Monday, June 08, 2009

Bugging out


I was taking some trash out to the bin behind my garage yesterday when I saw a rather interesting looking bug. After I dropped the trash in the bin, I told the bug not to move and I ran inside to get my camera. I placed a +7 stack of closeup filters on a 55-200mm zoom and headed back out. The bug graciously had stayed put, so I took several shots in the available daylight, but none of which made me happy.

The problem was that even with the ISO pumped up, I couldn't get a shutter speed fast enough to counteract the shake from hand holding the camera. The extremely shallow depth of field from a wide open aperture also made it hard to focus. I ran back inside and attached a flash bracket to the camera and oriented the bracket and the adjustable flash head to train the light just past the end of the lens, then headed back out.

The flash allowed me to shoot at a more respectable ISO setting (200) at a very small aperture (f32). The shutter speed almost became a non-factor and I was able to capture several insects fairly easily. You almost wouldn't know that all of these photos were taken with a flash.

Fly with a gasmask
Fly with gas mask

The only thing that bugs me (sorry) is that the closeup filters are really no match for a dedicated macro lens, of which I have none, and don't have the thousand dollars or so needed to acquire one. The 200mm/filters combo gets me closer than I've ever been able to get to a bug, but I pay for it in color fringing away from the center of the photo. Since my whole compositional game is to place subjects off-center, that doesn't bode well. I suppose I could partially solve the problem by backing off a bit or shooting larger bugs.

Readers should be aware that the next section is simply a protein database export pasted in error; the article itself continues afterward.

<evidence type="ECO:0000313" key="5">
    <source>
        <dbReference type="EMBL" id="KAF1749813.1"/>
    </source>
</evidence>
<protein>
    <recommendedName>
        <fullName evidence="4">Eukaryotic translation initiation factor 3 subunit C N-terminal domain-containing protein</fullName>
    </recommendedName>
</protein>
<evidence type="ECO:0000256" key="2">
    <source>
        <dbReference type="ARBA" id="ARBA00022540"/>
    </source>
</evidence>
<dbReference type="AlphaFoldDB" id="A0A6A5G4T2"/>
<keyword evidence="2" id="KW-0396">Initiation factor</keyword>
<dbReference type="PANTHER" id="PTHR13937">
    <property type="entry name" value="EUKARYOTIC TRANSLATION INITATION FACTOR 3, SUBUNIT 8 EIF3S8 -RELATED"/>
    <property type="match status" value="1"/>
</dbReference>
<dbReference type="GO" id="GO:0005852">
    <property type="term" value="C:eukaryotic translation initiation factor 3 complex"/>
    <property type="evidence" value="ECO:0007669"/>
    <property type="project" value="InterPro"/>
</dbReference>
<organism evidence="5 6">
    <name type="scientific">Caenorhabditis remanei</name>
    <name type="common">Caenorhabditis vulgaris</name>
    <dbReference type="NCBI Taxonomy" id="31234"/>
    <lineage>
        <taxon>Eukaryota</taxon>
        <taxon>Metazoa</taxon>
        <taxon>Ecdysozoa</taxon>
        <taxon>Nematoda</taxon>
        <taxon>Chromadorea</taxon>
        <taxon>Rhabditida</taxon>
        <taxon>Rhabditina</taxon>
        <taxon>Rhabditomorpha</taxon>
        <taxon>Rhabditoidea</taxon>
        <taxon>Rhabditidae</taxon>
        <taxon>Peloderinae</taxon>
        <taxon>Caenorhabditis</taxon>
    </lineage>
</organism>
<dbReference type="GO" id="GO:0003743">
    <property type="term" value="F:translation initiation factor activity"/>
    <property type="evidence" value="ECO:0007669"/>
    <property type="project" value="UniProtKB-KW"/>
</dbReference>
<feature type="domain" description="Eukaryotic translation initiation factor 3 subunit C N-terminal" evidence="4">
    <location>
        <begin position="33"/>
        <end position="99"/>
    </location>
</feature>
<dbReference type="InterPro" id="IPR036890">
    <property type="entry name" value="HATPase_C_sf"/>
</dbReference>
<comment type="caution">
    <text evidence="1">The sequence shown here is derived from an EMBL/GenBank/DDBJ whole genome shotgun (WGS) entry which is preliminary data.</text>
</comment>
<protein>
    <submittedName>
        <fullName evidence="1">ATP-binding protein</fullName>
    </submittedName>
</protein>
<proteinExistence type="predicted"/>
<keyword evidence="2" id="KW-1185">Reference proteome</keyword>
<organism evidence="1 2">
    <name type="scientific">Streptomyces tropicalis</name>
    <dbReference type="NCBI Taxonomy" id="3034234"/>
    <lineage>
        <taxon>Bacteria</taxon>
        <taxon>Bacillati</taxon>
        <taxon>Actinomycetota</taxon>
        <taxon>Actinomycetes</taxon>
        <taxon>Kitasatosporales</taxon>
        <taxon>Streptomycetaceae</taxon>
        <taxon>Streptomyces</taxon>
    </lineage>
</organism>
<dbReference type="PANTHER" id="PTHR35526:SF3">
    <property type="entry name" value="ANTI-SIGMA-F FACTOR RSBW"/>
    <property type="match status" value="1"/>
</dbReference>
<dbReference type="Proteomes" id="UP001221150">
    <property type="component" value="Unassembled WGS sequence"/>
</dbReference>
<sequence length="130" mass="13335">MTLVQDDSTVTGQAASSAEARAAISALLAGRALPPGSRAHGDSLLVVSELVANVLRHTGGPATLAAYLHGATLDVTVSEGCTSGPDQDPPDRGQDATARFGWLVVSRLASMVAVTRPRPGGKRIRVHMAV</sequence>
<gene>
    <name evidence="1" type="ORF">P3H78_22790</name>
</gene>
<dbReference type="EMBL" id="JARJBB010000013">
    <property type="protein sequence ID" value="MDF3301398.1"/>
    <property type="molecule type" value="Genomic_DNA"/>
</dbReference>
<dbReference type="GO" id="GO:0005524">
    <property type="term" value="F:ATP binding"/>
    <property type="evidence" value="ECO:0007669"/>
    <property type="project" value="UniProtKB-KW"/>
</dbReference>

Fly with back hair

Speaking of larger bugs, I was in a garden center earlier this spring and came across packages of praying mantis eggs. The idea is that the mantises will hatch out in the garden, then eat all manner of pests throughout the summer. I picked up a package -- as much for future photo opportunities as insect control. The package consists of an egg case (about the size of a golf ball) in a plastic net, which is hung in a secure place in the garden until the eggs hatch. The label assured me that approximately 300 mantises will hatch out once the outdoor temperature remains consistently above 75 degrees, which, with the looney weather we've had lately, has yet to occur.

Stay tuned.

Macro focusing tip: If you're shooting super closeup shots and can't use a tripod, try this: lock the focus on your camera and rock slowly back and forth while framing your subject in the viewfinder. Your photo will go in and out of focus while you are rocking. Press the shutter just as the subject comes into focus.

Photographs © 2009 James Jordan.


Sandy said...

wow, great bug photos. I love looking at bugs...

Wanda said...

It's really a "Bug's Life" on your blog...

Great photos!